Foreign prostitutes flood into France

France, a country which sees itself as admirably relaxed on sexual matters, is struggling to answer the oldest question in the world. How should it deal with prostitution?

France, a country which sees itself as admirably relaxed on sexual matters, is struggling to answer the oldest question in the world. How should it deal with prostitution?

An influx of prostitutes from eastern Europe, Africa and even China, has overturned the cosy – some say hypocritical – consensus that has governed the world of vice in France for more than half a century.

The increasingly obtrusive presence of prostitutes on the streets of many French cities has launched a heated debate. Should prostitutes, and their clients, be repressed? Or should prostitution be recognised as a trade, as in Holland and Germany?

The right-wing mayor of one of the wealthiest Paris arrondissements – which has been overrun with very young prostitutes from eastern Europe – caused consternation a few days ago by calling for the re-opening of the legal brothels, or "maisons closes", which were outlawed in 1946.

The proposal by Françoise de Panafieu, the mayor of the 17th arrondissement, aroused a storm of indignation from left-wing politicians and some prostitute support groups, who accused her of wanting to "legalise slavery".

Prostitution is legal in France, but active soliciting and pimping are not. For many years street prostitution – mostly confined to the rue Saint-Denis area of central Paris or the Bois de Boulogne – was tolerated, even though soliciting and pimping were inextricable parts of the business.

The new wave of foreign prostitutes, run by violent criminal gangs, has broken down this informal arrangement. There are now thought to be 15,000 male and female prostitutes in France, with 7,000 in Paris alone. Many are illegal immigrants, from Bulgaria, Romania, Albania, francophone Africa and, more recently, China. If caught, they can be expelled, but the legal procedures take months and new girls arrive all the time.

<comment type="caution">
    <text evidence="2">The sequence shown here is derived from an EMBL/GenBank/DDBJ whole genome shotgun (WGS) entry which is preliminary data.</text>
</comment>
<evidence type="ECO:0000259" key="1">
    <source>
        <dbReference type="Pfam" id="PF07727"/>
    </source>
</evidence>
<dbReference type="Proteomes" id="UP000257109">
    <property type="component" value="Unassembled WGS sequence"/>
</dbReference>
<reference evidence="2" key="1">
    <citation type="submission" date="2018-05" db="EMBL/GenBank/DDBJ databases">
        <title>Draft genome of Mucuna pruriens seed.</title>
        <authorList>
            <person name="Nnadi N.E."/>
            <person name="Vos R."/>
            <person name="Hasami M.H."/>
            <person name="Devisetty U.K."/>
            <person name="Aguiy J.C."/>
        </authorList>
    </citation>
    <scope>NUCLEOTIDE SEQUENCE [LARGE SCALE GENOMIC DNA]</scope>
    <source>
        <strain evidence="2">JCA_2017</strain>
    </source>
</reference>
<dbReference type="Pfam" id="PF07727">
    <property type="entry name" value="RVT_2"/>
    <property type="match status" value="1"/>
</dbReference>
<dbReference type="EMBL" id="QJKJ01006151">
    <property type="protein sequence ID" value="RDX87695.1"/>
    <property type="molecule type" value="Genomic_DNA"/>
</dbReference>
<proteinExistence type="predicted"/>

The Interior Minister Nicola Sarkozy is drawing up a law to cut through the red tape and make it easier to expel foreign women engaged in prostitution. In the meantime, the sudden, visible presence of prostitutes in wealthy areas of Paris and other cities has brought hundreds of complaints to politicians. Some have called for prostitution to be made illegal in France for the first time.

The Paris town hall says that it will shortly call for a law which would make it illegal to buy sexual favours. Police in Bordeaux – at the request of the mayor and former prime minister Alain Juppé – are already making imaginative use of existing laws. Several men have been arrested while having sex with prostitutes in cars and accused of "sexual exhibition in a public place". Others have been formally accused of "soliciting others, with a view to sexual relations" – an accusation which is traditionally used against prostitutes, not their clients.

Nicole Ameline, the Minister for Women's Affairs in the new centre-right government of Jean-Pierre Raffarin, spoke to prostitutes on the streets of Paris last week and promised to launch an "interministerial" investigation. She dismissed the idea of re-opening the maisons closes but said that the suggestion had at least forced people to think seriously about the problem.

French prostitutes, and prostitutes' organisations, fear that the debate is already heading in the wrong direction. Any laws attacking prostitution, they say, would harm French prostitutes without curbing the influx of new girls from abroad. Claude Boucher, who runs the "Bus des femmes", a bus which tours soliciting areas to help prostitutes, complains: "Everything is getting mixed together. French prostitutes are now a minority on the streets. The foreigners are not prostitutes but slaves, victimised by criminals."

Marie, a middle-aged woman soliciting on the rue Saint-Denis, had a more direct solution. "They should just round up and throw out all these foreigners who are bringing our trade into disrepute," she said.

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